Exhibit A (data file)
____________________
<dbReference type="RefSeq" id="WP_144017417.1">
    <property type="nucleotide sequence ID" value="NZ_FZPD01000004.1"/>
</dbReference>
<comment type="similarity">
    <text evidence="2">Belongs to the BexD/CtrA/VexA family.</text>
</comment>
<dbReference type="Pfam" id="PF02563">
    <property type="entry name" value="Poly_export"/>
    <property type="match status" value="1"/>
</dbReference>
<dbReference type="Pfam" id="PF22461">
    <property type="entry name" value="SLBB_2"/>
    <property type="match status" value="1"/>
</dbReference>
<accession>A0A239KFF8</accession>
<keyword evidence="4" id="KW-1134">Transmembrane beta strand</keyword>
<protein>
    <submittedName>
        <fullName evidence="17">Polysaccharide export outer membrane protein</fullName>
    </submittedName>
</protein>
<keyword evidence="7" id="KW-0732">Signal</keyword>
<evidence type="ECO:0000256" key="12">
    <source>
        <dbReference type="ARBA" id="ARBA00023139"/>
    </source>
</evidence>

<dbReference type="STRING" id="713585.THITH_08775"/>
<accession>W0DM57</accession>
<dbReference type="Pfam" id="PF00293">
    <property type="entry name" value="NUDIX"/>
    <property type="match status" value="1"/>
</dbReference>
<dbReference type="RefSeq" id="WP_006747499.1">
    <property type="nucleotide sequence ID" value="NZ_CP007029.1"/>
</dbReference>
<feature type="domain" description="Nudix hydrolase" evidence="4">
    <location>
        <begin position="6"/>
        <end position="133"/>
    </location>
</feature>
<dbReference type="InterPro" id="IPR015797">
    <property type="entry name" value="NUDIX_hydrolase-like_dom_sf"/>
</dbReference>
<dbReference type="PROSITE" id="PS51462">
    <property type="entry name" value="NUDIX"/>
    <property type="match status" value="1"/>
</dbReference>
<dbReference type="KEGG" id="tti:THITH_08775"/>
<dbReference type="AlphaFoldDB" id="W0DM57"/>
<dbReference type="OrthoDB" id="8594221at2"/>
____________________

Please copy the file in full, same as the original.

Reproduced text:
<dbReference type="RefSeq" id="WP_144017417.1">
    <property type="nucleotide sequence ID" value="NZ_FZPD01000004.1"/>
</dbReference>
<comment type="similarity">
    <text evidence="2">Belongs to the BexD/CtrA/VexA family.</text>
</comment>
<dbReference type="Pfam" id="PF02563">
    <property type="entry name" value="Poly_export"/>
    <property type="match status" value="1"/>
</dbReference>
<dbReference type="Pfam" id="PF22461">
    <property type="entry name" value="SLBB_2"/>
    <property type="match status" value="1"/>
</dbReference>
<accession>A0A239KFF8</accession>
<keyword evidence="4" id="KW-1134">Transmembrane beta strand</keyword>
<protein>
    <submittedName>
        <fullName evidence="17">Polysaccharide export outer membrane protein</fullName>
    </submittedName>
</protein>
<keyword evidence="7" id="KW-0732">Signal</keyword>
<evidence type="ECO:0000256" key="12">
    <source>
        <dbReference type="ARBA" id="ARBA00023139"/>
    </source>
</evidence>

<dbReference type="STRING" id="713585.THITH_08775"/>
<accession>W0DM57</accession>
<dbReference type="Pfam" id="PF00293">
    <property type="entry name" value="NUDIX"/>
    <property type="match status" value="1"/>
</dbReference>
<dbReference type="RefSeq" id="WP_006747499.1">
    <property type="nucleotide sequence ID" value="NZ_CP007029.1"/>
</dbReference>
<feature type="domain" description="Nudix hydrolase" evidence="4">
    <location>
        <begin position="6"/>
        <end position="133"/>
    </location>
</feature>
<dbReference type="InterPro" id="IPR015797">
    <property type="entry name" value="NUDIX_hydrolase-like_dom_sf"/>
</dbReference>
<dbReference type="PROSITE" id="PS51462">
    <property type="entry name" value="NUDIX"/>
    <property type="match status" value="1"/>
</dbReference>
<dbReference type="KEGG" id="tti:THITH_08775"/>
<dbReference type="AlphaFoldDB" id="W0DM57"/>
<dbReference type="OrthoDB" id="8594221at2"/>